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The quality of the kerbstones (not footpath) are a lot better these days than earlier. So this idea should make sense. 

srinidhi's picture

painting with stencil?

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Guess we can have stencilled words on the painted kerb as below:

The boards also help when they have more information like below: <-> 100 mts (on both sides) -> 100 mts (on one side only ) This is currently done at some junctions in blr..

idontspam's picture

Boards don't help

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The boards dont help, people are poor with estimating. Secondly nobody goes around with a measuring tape to prove they parked less than 100 meters. Paint is unambiguous where the paint ends the restriction ends, easier to enforce

Naveen's picture

Kerb stone signages

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The idea of using color codes to denote parking /no-parking on kerb stones is good, no doubt, & can go a long way to enhance enforcement. Signage is now being ignored almost everywhere (due to the ambiguities pointed out) except on few CBD roads where there are cops or parking attendants. However, the black /white or yellow /black painting is done universally for enhancing safety to make kerbs more visible to traffic.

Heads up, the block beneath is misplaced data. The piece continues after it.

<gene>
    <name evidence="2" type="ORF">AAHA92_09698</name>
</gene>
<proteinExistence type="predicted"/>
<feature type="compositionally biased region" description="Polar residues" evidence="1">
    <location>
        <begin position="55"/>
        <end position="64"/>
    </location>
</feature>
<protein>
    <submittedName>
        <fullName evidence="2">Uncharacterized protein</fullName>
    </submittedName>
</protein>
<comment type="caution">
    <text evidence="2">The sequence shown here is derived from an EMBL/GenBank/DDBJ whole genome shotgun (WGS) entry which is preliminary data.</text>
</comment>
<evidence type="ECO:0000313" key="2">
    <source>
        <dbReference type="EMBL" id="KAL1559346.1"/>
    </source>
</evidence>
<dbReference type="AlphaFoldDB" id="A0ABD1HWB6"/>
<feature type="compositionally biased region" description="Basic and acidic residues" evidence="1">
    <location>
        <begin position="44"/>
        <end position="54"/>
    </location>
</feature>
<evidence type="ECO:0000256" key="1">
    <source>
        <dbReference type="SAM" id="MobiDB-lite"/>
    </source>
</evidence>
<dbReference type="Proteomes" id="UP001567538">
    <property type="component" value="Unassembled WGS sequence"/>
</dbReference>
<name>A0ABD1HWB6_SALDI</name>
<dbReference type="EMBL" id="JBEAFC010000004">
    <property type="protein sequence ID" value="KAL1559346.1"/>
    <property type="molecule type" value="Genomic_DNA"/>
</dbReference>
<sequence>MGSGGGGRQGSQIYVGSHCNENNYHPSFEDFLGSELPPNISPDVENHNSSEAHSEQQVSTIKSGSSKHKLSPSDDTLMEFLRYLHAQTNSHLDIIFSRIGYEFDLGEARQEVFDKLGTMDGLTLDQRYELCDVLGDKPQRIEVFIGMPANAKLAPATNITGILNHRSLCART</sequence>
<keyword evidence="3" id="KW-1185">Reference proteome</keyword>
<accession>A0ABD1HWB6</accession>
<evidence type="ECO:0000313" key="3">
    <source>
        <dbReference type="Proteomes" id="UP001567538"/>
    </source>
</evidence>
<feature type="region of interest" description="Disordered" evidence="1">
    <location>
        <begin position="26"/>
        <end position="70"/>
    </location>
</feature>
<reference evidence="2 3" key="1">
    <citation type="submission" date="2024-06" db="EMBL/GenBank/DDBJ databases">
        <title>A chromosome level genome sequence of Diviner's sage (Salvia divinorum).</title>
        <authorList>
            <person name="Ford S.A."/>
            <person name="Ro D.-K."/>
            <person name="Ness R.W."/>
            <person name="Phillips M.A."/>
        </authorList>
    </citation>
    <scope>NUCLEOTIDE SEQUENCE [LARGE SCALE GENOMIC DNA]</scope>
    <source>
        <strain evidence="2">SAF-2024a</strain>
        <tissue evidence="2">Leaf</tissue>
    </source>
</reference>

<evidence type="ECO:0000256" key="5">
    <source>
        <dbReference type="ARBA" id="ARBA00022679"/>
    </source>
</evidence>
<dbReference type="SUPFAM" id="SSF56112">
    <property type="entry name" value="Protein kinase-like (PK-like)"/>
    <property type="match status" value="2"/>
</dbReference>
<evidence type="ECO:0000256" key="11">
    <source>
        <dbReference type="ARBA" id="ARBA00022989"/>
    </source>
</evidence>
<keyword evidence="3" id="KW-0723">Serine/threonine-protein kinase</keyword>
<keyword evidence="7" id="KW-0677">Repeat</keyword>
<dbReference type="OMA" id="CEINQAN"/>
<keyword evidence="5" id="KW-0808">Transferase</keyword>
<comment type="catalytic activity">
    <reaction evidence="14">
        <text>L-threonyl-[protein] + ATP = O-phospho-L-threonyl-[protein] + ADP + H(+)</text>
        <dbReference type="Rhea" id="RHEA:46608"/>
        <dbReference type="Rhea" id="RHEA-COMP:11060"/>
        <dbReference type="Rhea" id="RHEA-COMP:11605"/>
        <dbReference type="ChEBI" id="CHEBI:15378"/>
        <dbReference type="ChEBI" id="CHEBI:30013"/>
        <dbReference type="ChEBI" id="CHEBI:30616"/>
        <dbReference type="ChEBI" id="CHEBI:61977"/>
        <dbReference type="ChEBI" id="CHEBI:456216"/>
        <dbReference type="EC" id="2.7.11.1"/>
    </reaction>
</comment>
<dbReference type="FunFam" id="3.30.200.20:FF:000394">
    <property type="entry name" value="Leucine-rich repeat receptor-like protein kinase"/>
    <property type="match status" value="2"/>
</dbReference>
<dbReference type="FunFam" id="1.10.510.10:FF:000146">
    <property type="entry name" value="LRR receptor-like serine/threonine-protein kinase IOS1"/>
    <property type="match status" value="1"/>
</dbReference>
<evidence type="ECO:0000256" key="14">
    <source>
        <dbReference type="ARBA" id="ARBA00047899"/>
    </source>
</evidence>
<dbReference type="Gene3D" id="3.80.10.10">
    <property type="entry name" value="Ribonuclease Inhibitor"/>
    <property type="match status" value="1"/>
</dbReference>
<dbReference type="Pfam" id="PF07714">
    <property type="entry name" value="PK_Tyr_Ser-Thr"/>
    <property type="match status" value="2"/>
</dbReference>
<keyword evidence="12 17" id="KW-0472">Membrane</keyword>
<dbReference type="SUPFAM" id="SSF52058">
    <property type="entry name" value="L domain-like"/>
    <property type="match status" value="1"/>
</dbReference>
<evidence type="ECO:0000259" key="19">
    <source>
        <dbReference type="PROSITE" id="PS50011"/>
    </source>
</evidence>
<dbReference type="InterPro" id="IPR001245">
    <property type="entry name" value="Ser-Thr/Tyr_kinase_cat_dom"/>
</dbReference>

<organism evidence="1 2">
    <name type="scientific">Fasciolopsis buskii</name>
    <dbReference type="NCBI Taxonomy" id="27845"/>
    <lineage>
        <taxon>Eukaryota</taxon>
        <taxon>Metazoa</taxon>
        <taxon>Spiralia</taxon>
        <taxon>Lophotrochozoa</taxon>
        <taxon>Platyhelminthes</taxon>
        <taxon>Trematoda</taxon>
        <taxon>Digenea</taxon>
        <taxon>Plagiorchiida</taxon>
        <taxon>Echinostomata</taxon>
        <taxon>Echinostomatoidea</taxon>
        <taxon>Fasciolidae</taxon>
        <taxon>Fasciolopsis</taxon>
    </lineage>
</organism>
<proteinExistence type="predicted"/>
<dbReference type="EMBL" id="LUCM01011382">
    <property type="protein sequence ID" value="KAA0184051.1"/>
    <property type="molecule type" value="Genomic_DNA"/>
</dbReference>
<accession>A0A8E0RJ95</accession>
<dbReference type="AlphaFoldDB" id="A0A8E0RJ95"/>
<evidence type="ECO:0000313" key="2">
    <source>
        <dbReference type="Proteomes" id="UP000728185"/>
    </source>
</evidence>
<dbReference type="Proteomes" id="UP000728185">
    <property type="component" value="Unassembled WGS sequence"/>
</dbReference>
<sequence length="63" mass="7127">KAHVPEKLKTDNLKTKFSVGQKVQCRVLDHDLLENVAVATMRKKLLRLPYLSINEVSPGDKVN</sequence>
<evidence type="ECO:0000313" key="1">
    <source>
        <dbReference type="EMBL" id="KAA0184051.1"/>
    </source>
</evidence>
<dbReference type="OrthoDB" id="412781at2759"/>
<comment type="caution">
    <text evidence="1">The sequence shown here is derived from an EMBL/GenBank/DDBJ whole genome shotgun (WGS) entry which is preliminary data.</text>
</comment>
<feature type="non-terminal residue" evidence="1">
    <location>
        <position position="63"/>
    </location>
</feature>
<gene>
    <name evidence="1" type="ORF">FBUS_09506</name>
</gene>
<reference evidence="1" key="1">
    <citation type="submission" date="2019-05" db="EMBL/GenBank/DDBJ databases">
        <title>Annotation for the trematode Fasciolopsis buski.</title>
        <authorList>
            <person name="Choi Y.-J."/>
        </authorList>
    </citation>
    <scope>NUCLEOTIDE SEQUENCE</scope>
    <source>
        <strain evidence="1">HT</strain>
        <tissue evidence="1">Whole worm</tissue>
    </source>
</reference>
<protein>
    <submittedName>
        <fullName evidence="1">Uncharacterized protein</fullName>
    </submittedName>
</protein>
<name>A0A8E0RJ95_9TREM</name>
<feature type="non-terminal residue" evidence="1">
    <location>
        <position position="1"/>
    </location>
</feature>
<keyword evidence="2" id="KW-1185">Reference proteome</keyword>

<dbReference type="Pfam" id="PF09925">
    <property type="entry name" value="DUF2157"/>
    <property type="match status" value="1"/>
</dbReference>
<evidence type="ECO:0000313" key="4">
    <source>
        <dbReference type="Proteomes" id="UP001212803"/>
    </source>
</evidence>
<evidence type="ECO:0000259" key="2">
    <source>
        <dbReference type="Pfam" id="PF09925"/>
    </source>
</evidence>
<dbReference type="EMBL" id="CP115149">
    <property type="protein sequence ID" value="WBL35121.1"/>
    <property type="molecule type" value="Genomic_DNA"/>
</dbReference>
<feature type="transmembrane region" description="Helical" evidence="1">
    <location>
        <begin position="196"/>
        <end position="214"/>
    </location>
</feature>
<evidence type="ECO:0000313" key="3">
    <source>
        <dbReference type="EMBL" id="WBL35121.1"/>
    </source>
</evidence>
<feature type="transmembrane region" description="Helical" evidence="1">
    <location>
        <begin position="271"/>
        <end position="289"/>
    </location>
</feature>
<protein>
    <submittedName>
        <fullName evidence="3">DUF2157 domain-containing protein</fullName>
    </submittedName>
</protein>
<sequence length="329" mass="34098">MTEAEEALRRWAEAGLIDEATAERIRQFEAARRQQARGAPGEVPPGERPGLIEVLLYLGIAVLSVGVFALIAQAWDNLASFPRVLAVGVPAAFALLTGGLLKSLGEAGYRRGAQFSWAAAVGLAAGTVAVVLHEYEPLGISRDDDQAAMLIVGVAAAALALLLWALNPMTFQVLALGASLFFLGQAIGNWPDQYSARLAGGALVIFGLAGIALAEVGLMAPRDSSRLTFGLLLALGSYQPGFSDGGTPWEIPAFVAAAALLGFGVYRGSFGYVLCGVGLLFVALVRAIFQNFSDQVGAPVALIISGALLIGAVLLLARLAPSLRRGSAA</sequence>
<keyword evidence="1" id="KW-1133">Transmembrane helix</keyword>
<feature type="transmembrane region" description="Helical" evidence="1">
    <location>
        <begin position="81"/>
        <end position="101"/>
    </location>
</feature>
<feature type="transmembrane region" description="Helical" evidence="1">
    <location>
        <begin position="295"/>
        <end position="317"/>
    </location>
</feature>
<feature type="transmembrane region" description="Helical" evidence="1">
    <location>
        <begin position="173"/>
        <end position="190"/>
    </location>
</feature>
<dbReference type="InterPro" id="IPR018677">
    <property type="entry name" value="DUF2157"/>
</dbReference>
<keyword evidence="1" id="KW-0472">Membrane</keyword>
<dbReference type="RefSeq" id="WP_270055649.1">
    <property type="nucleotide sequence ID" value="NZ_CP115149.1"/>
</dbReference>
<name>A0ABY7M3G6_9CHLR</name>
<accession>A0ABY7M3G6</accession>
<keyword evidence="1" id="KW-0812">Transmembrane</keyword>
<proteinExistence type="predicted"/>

Rather than one single color, what can be done (without compromising safety) is to use color combinations such as white /green, white /red or black /yellow to denote parking /no-parking or restricted parking, instead of black /white or yellow /black. This would also break the monotony with using single color.

admin's picture

color code, standard?

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29 users have liked.
So may be we compile more pictures, suggested color code standards, and a set of "stencils" in kannada and english and post to ACP Traffic, Mr Saleem?
abidpqa's picture

Signboard plus explanation 

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Signboard plus explanation  as proposed by @srinidhi is the best option. There may be in Kannada and English explanation and sign painted on the road indicating limits of no parking zones. Reasons being sign boards can be mass produced because they have standard design. The signboard is only say 2 x 2 ft , but sidewaks are long and takes more effort to paint  100s of feet and cost lot more.

idontspam's picture

Signboard + explantion

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Signboard + explantion already exist, it has been proven to be inneffective, so we are actually spending a lot of money already with Zero effect. These signboards can be used for other notifications after the kerbstones are painted, secondly kerbstones are already being painted white & black so there is no saving in "cost". Thirdly kebstone painting forces all streets to have proper kerbs which lead to creating sidewalks for walking. 

Rest of the world uses either kerbstones or shoulder markings to indicate parking because it is intutive & makes sense not because it is cheap & useless.